The Cubs have signed 18-year-old outfielder Albert Almora, the No. 6 overall pick in the 2012 First-Year Player Draft.
The Cubs announced the deal, which was pending a physical, on Wednesday.
Almora, a Scott Boras client, signed a bonus worth $3.9 million, a source confirmed. The pick's recommended slot value was $3.25 million.
"They knew the player, and they knew the value of the player," Boras said to The Chicago Tribune on Monday, when reports of the agreement surfaced. "With where the Cubs are at, I think the fan base has to believe in player development. So that means these types of signings are very important."
The Cubs have signed 19 of their first 20 picks and 28 players overall who selected in the Draft. Second-rounder Duane Underwood, a high school right-handed pitcher from Georgia, has not signed.
Almora, who had committed to the University of Miami, was considered one of the best all-around position players in the Draft.
The 6-foot-2, 180-pound Almora batted .603 with 13 doubles, five triples, six home runs and 34 RBI in 73 at-bats over 25 games this year for Mater Academy Charter School in Hialeah, Fla. He recorded a 1.164 slugging percentage and a .667 on-base percentage, thanks in part to 14 walks compared to just three strikeouts. Almora, who made the Mater varsity squad as an eighth-grader in 2008, stole 24 bases in 25 attempts.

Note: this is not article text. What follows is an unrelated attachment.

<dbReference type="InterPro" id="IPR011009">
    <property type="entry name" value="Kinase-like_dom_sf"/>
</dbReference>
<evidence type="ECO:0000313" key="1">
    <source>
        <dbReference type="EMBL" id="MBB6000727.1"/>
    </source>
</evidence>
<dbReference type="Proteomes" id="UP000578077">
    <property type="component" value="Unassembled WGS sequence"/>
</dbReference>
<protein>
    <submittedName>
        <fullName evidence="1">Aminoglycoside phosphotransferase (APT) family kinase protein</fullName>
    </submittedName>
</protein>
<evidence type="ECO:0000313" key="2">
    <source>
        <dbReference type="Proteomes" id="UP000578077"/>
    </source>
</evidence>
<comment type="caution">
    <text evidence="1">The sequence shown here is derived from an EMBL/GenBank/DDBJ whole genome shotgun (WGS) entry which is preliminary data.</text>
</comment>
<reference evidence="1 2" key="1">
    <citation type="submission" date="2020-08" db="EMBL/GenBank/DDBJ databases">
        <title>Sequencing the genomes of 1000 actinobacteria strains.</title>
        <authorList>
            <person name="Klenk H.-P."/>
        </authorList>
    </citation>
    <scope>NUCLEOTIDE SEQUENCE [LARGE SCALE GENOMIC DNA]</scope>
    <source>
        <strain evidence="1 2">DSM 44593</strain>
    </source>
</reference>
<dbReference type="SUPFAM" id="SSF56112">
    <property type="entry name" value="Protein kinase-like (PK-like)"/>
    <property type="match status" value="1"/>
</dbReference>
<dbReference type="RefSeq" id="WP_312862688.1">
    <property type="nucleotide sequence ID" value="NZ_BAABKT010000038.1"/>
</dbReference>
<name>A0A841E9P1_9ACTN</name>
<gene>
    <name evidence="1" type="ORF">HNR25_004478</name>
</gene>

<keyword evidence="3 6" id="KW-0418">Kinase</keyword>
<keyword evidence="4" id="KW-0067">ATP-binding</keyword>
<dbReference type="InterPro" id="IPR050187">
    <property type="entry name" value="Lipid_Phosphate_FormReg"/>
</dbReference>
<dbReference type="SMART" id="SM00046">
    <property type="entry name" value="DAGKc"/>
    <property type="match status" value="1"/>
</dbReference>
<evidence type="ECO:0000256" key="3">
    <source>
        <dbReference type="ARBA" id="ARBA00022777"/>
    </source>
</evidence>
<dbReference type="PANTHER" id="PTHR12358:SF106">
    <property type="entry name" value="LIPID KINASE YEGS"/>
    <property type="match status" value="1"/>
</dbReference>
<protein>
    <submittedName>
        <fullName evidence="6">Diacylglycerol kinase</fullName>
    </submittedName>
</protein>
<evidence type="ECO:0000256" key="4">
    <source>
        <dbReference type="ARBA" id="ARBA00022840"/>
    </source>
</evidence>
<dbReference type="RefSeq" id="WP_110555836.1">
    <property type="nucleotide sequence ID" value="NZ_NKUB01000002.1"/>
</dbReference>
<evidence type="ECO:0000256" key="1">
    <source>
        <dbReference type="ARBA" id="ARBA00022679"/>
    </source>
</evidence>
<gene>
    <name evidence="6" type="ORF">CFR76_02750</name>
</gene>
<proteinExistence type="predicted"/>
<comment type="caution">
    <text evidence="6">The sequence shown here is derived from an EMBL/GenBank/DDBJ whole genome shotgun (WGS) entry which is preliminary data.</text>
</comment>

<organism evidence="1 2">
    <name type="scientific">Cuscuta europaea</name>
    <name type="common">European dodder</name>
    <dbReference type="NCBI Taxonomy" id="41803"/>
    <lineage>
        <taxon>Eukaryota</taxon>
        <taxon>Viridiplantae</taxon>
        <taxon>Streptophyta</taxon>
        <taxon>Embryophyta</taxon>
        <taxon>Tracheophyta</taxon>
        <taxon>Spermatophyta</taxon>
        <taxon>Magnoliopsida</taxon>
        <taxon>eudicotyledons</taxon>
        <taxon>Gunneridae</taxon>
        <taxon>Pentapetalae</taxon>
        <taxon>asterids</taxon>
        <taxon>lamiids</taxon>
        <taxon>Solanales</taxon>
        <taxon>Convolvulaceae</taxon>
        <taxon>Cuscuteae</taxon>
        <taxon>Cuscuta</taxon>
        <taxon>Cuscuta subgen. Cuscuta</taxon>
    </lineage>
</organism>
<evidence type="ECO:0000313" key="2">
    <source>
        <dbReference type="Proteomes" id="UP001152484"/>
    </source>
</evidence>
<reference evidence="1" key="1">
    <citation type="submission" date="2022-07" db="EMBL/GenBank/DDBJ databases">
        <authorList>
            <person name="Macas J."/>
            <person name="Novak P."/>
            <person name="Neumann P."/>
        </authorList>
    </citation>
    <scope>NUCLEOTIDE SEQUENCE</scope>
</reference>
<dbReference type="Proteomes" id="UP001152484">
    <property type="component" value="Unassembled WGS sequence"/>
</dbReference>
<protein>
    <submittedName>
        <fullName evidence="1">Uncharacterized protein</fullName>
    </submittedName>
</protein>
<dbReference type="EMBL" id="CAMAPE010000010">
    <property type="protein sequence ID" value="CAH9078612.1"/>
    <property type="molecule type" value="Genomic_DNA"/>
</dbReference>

Almora, who bats and throws right-handed, has an extensive resume with Team USA Baseball. In 2011, he was named USA Baseball's Athlete of the Year after helping the 18-and-under squad go 9-0 and earn the gold medal in the Pan-Am Games, an event in which he was named tournament Most Valuable Player. He has been part of six USA national teams, tied for the most by any player with former Major League catcher A.J. Hinch, and has earned five gold medals.
"I'm speechless," Almora said after being drafted last month. "I don't remember much of anything that happened tonight. I know that the Cubs drafted me and I'm grateful, but I'm still kind of shocked and overwhelmed."
Evan Drellich is a reporter for MLB.com. Follow him on Twitter @EvanDrellich. Reporter Jonathan Mayo contributed. This story was not subject to the approval of Major League Baseball or its clubs.